Beauty and fashion entrepreneur Aerin Lauder, a granddaughter of Estée Lauder, has been singing the praises of Bermuda. She has joined Rosewood Curators programme, on behalf of Rosewood Bermuda, to share travel tips and insights about the island for Rosewood destinations around the world. In addition, she has partnered with Rosewood Bermuda to bring to the hotel an amenity line, which features six coral palm-scented bath and body products and a fragrance bar. The AERIN hotel amenity line was launched when the luxury hotel reopened after undergoing $25 million of renovations last year. Ms Lauder is the founder of AERIN, a luxury lifestyle brand that offers curated collections of beauty, fashion and home decor products. She honeymooned in Bermuda in 1996 at the urging for her grandmother, who cofounded cosmetics company Estée Lauder. Ms Lauder has made return visits to the island and has shared some of her insights in an interview that features as part of the online Rosewood Conversations website. She gives travel packing tips and recommendations for what to do when you arrive at your destination. In a question and answer interview, she said one of her favourite memories of Bermuda was on her last trip. “I spent a perfect day on the beach with my girlfriends at Rosewood Bermuda’s Beach Club. They have one of the most beautiful private beaches in Bermuda. We drank rosé, ate fish tacos and French fries, and just relaxed,” she said. While in Bermuda her favourite flowers are Bermudian freesia and oleanders, and she said the traditions, scents and colours of the island inspire her work. “I particularly love the bright colours of the island — from the pink sand beaches, to the blue water and candy-coloured homes. Everything is just so vibrant and beautiful. What’s more, it feels like you’re a million miles away, but it is so easy to get to. If you’re located on the east coast, you can easily go for the weekend and have two full days at the beach.” As well as her own AERIN line of perfume, cosmetics, fashion and furniture, Ms Lauder is the style and image director for Estée Lauder Corporation. Her complete curator interview, including destination and travel trips, can be found on Rosewood Conversations, the brand’s online travel digital platform. The Rosewood Curator programme was launched in 2013 and includes fashion icons Anna Dello Russo and Iris Apfel, prima ballerina Tan Yuan Yuan, designer Zac Posen, Academy award-winning actress Allison Janney, and art expert Emmanuel Perrotin.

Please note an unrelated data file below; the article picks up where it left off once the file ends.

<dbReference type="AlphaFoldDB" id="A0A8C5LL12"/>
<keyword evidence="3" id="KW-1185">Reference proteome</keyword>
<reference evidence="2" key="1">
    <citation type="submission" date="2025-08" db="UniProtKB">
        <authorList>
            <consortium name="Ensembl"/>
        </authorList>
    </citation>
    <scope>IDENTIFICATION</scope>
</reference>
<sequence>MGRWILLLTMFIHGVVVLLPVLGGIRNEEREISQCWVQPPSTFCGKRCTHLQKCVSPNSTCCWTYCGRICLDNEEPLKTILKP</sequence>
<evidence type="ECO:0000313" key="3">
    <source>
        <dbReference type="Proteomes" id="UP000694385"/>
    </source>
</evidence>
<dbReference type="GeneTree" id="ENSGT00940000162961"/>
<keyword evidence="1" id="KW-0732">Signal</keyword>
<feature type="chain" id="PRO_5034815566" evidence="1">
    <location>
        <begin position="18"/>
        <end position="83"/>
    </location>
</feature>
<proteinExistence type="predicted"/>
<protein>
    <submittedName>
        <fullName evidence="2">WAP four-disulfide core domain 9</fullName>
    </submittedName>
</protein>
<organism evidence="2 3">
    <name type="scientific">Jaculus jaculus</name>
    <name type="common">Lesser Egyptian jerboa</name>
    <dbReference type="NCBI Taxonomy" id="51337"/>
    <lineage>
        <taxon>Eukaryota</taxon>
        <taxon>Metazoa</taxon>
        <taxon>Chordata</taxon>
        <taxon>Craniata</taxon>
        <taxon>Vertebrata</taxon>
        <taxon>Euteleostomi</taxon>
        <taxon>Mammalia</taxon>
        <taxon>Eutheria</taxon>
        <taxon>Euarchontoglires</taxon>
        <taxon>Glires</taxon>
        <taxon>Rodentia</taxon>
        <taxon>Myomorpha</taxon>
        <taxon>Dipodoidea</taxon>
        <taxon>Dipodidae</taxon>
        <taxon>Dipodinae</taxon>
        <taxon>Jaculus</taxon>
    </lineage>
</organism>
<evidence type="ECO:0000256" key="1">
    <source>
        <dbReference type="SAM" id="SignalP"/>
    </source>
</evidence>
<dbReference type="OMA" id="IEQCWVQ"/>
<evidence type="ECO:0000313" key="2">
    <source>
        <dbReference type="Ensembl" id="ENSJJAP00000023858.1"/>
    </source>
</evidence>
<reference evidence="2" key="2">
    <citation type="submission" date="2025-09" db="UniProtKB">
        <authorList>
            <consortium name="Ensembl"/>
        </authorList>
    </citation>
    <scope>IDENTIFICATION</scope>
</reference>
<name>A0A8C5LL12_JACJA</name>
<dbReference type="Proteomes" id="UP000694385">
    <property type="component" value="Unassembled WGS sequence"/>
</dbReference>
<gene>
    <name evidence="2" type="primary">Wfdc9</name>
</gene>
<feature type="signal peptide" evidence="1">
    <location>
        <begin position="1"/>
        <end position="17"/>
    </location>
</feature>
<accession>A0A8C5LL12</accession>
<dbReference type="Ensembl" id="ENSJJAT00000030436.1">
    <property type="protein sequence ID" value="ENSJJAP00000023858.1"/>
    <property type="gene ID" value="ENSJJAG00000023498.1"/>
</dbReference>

Three people have been deceived by a new social media scam this week. Police issued a warning about the scam, in which residents are recruited through an Instagram account belonging to a person purporting to be Jessie_Jae_Allen. Victims are urged to transfer no less than $200 to Jamaica via Blue Nile Services, an agent of Western Union. The person transferring the funds is then informed that any monies sent will be invested in currency exchanges and that they can expect immediate payouts of up to $7,500. After sending the funds to Jamaica, the individual sending the money is provided with a tracking number, which they are told can be used to collect their investment funds. A police spokesman said the tracking number is fictitious and any attempts to recover monies are unsuccessful. Blue Nile Services reported the scam to police and are assisting with inquiries. In a separate recurring scam, one person has recently reported being deceived by a phishing e-mail that appeared to be from a local bank. An example follows: